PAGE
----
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Sleep, sense of coherence and suicidality in suicide attempters

Doctoral thesis
Authors Nils Sjöström
Date of public defense 2009-01-23
ISBN 978-91-633-3617-1
Publication year 2009
Published at Institute of Neuroscience and Physiology, Department of Psychiatry and Neurochemistry
Language en
Links hdl.handle.net/2077/19036
Keywords Suicidality, repeat suicide attempt, sleep, nightmares, sense of coherence
Subject categories Medical and Health Sciences

Abstract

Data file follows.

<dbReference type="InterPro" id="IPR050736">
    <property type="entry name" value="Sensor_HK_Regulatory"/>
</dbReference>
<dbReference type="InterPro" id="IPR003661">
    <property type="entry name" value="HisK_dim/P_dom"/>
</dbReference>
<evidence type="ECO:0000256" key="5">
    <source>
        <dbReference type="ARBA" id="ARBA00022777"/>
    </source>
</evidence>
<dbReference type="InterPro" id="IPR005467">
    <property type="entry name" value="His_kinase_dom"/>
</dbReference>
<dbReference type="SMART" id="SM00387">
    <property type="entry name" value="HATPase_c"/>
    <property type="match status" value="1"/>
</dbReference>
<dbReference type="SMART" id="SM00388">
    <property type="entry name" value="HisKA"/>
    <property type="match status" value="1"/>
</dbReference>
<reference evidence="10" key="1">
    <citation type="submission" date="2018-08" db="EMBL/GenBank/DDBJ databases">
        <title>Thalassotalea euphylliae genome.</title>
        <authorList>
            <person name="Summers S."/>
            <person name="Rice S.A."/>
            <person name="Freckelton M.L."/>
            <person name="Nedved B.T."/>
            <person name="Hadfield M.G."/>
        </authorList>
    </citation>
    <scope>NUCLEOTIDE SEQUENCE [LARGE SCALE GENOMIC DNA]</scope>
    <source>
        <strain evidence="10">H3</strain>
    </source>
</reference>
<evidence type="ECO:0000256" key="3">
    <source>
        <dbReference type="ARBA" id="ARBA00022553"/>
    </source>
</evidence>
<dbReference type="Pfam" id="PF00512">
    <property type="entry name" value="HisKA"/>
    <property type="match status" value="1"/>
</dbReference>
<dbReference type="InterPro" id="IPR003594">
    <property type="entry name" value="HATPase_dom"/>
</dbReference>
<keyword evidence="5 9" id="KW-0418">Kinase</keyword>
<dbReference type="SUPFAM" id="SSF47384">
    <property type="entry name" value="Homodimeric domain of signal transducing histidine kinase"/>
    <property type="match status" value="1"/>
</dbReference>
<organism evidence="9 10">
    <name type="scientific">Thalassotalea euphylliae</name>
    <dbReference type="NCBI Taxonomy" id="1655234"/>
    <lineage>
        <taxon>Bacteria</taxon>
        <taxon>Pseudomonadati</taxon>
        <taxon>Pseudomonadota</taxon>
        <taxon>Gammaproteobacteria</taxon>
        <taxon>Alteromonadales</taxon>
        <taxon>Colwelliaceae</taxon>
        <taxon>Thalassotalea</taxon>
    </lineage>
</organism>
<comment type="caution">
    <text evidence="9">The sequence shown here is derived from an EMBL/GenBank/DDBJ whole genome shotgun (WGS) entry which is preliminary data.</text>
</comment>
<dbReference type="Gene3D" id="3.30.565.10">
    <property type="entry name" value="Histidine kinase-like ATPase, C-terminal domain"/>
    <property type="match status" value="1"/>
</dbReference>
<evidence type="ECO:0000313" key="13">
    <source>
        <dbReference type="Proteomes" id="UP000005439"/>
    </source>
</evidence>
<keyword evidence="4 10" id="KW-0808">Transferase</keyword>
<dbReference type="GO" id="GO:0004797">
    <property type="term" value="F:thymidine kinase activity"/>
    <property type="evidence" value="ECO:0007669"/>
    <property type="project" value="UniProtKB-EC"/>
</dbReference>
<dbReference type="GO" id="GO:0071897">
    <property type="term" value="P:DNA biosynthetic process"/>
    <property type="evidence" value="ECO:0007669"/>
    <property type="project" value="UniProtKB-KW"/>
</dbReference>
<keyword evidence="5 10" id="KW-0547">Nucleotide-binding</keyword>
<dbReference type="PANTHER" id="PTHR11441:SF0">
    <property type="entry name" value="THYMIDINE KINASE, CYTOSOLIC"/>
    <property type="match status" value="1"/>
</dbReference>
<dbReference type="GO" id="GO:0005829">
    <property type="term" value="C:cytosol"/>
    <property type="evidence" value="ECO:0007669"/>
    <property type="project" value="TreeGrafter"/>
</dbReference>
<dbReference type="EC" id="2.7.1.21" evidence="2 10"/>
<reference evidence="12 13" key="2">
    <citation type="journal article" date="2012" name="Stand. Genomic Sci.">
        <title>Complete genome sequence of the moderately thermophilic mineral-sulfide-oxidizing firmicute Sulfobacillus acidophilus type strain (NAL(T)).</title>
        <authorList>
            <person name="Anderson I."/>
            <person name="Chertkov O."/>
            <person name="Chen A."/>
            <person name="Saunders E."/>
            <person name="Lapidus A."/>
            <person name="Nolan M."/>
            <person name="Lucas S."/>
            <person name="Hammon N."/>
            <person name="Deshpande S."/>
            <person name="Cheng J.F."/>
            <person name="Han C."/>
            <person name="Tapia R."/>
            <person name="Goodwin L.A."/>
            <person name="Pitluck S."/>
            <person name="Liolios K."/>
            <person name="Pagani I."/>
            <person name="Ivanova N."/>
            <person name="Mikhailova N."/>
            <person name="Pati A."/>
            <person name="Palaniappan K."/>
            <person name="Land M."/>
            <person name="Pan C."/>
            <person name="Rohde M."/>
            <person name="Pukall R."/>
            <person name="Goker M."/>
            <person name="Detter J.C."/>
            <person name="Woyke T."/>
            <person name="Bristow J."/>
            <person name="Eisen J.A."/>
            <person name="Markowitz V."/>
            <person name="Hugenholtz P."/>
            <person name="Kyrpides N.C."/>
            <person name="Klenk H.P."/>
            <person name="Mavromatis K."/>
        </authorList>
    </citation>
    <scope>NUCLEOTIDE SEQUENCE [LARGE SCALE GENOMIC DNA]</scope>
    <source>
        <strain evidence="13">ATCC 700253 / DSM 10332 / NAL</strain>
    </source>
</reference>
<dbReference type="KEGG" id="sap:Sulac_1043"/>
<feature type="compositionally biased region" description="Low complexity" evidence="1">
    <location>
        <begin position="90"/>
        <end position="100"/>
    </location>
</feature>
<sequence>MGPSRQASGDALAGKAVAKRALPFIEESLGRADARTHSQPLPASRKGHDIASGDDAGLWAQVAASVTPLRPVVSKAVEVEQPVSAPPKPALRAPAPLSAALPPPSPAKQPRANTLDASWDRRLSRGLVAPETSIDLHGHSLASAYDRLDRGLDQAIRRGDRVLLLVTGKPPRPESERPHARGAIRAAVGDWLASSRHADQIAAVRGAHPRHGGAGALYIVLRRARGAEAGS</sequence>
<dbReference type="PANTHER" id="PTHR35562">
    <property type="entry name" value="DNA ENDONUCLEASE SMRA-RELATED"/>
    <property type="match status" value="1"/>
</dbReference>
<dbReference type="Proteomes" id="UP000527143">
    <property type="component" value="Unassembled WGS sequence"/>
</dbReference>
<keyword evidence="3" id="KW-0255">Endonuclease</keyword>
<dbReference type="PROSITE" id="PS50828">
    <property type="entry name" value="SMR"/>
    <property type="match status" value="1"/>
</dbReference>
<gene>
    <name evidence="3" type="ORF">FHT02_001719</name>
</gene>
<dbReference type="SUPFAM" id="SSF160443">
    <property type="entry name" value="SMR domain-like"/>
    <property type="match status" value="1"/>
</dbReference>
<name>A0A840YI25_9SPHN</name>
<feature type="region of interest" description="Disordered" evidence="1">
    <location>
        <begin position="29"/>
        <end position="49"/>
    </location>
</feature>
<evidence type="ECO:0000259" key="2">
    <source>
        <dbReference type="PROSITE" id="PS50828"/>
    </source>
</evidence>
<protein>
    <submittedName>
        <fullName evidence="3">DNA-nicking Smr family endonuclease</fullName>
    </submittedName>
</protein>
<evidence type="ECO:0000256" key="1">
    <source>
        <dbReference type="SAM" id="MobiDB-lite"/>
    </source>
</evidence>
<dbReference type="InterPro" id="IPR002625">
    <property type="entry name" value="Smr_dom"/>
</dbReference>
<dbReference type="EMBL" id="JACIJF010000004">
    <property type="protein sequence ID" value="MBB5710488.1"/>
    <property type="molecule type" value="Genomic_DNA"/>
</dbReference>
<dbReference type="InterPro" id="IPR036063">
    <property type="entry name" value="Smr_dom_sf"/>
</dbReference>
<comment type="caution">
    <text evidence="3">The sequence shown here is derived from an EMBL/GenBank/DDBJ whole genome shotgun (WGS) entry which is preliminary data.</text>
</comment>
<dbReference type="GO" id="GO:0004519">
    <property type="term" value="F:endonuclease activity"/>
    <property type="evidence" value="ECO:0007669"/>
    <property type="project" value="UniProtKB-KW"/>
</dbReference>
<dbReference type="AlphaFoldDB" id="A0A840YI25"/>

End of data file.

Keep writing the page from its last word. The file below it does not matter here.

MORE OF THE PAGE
A suicide attempt is a strong predictor of future suicide. The management of patients who self-harm presents a challenge for psychiatric services. It is therefore important to identify factors that may be related to increased risk of suicidal behaviour in suicide attempters. The current study aimed to examine the prevalence of specific sleep disturbances in suicide attempters and possible associations between sleep disturbances (including nightmares) and suicidal behaviour. A second focus was to test associations between sense of coherence and suicidality. Further, we tested whether Suicide Assessment Scale (SUAS) predicted repeat attempt. The study included 165 suicide attempt patients aged 18 – 69 years who were admitted to medical/psychiatric wards at Sahlgrenska University Hospital completed an initial clinical interview including self-report instruments assessing sleep complaints (Uppsala Sleep Inventory), depression/anxiety symptom intensity (CPRS Self-rating Scale for Affective Symptoms) and the individual’s capacity to manage stress and stay well (Sense of Coherence Questionnaire). Ninety-eight patients took part in a 2 month follow-up interview. Data concerning repeat suicide attempts were obtained from hospital case records. We found that 89 % of the subjects reported some kind of sleep disturbance. The most common complaint was difficulties initiating sleep (73 %) followed by difficulties maintaining sleep (69 %) and early morning awakening (58 %). Sixty-six percent reported nightmares. Persistent frequent nightmares were associated with risk for persistent suicidality and repeat attempt. SOC was associated with suicidality at followup, but we could not show an association with repeat attempt. The ability of the SUAS to predict repeat suicidal behaviour in the entire study group was low but the instrument performed better in the subgroup who reported ongoing psychiatric treatment at 2 month follow-up. Questions regarding sleep disturbances and nightmares could be addressed in the clinical evaluation, care and treatment of suicidal patients. SOC may be a tool to facilitate and deepen the dialogue between the psychiatric nurse and the suicidal patient. Our data provide further support for the use of the SUAS as a complementary tool in the assessment of psychiatric patients after a suicide attempt.

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